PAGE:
Letter to the Editor

No neutrality on a case-by-case basis

Our state neutrality is a demanding state maxim. It is respected worldwide like the Red Cross and forms the basis for the great reputation of our small state around the globe. Our neutrality is not tied to any kind of sympathies or dislikes or to political parties at home or abroad. And it is intergenerational, i.e. very long-term oriented, often described as perpetual neutrality. It thus remains removed from one’s own momentary thinking of advantages and disadvantages.
  Since all conflicts come to an end sooner or later and lead to a peace solution – albeit one that is judged differently – Swiss neutrality can be helpful in the case of conflict and within the framework of a peace order. In this context, credible neutrality is indispensable. It is always an instrument of peace that can be used over a long period of time thanks to its honourable nature. It therefore goes without saying that expressions of sympathy by public officials for one or the other party to the conflict violate the requirement of impartiality. In contrast, neutrality in no way restricts impartial humanitarian aid.
  These considerations cannot be reconciled with selective deliveries of weapons or ammunition to conflict parties (“Neue Zürcher Zeitung” of 21 February 2023), even if domestic war material production would have to endure short-term disadvantages as a result. If one does not want to risk these disadvantages for reasons of expediency, one must admit that integral neutrality means less to one than other advantages.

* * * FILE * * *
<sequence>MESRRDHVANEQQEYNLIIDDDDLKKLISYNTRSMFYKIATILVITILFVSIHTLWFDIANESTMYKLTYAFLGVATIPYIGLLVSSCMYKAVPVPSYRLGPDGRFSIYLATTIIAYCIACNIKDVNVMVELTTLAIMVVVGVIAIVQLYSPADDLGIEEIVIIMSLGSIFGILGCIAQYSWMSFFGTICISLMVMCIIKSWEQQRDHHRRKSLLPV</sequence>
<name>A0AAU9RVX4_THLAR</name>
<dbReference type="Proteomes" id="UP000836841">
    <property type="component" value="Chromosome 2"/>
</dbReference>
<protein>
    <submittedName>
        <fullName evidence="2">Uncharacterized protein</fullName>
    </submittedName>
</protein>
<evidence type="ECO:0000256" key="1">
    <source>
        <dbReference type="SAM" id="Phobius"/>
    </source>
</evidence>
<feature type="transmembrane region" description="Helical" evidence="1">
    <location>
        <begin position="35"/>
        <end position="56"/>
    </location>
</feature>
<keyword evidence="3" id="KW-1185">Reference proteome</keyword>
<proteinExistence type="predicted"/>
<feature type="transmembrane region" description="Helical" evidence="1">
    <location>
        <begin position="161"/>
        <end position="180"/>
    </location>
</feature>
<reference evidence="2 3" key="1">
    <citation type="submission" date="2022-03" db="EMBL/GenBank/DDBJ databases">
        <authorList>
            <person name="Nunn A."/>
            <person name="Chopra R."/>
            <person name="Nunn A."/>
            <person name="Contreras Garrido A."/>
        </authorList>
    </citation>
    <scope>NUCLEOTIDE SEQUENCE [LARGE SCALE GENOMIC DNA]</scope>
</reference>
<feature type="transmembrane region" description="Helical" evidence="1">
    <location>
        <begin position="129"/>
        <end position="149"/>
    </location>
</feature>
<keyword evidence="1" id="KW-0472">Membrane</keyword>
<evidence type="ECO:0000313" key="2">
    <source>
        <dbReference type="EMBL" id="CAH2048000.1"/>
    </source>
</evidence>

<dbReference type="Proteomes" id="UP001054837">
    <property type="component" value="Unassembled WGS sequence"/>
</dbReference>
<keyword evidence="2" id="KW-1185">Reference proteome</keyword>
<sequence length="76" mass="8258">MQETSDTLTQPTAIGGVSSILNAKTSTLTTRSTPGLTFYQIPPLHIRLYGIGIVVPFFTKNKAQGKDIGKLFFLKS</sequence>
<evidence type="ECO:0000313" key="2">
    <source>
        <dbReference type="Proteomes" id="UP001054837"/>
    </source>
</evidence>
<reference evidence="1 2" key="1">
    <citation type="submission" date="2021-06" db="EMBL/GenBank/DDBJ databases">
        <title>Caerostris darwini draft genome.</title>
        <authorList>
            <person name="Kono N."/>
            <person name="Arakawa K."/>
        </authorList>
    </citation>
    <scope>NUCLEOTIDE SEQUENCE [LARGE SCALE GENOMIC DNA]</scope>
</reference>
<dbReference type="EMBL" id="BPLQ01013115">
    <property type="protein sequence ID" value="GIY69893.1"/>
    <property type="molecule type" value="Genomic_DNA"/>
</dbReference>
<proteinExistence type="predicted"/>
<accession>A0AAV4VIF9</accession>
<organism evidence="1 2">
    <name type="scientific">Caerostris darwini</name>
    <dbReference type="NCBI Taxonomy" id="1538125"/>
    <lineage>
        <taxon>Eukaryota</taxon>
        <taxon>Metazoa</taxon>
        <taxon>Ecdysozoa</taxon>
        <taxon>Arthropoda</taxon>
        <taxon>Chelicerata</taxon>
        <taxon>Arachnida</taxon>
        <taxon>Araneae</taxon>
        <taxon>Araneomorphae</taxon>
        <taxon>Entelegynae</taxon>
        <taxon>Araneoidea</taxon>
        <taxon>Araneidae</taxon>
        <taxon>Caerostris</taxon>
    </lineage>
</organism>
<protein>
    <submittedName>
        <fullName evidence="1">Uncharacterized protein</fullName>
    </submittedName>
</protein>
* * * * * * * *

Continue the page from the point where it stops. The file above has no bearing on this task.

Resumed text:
The NZZ article of 21 February 2023, which accuses a political party (in concreto the Swiss Popular Party) of stubbornness in adhering to neutrality, fails to recognise that it is not a question of stubbornness, but of generally credible adherence to the concept of neutrality, which does not tolerate any partial abolition on a situational basis. Neutrality on a case-by-case basis is not neutrality and contradicts the successful long-term Swiss concept of the state. Later generations should also remain committed to integral neutrality. It would be difficult to find a better basic attitude for our small country.

Hanspeter Bornhauser, Bedano

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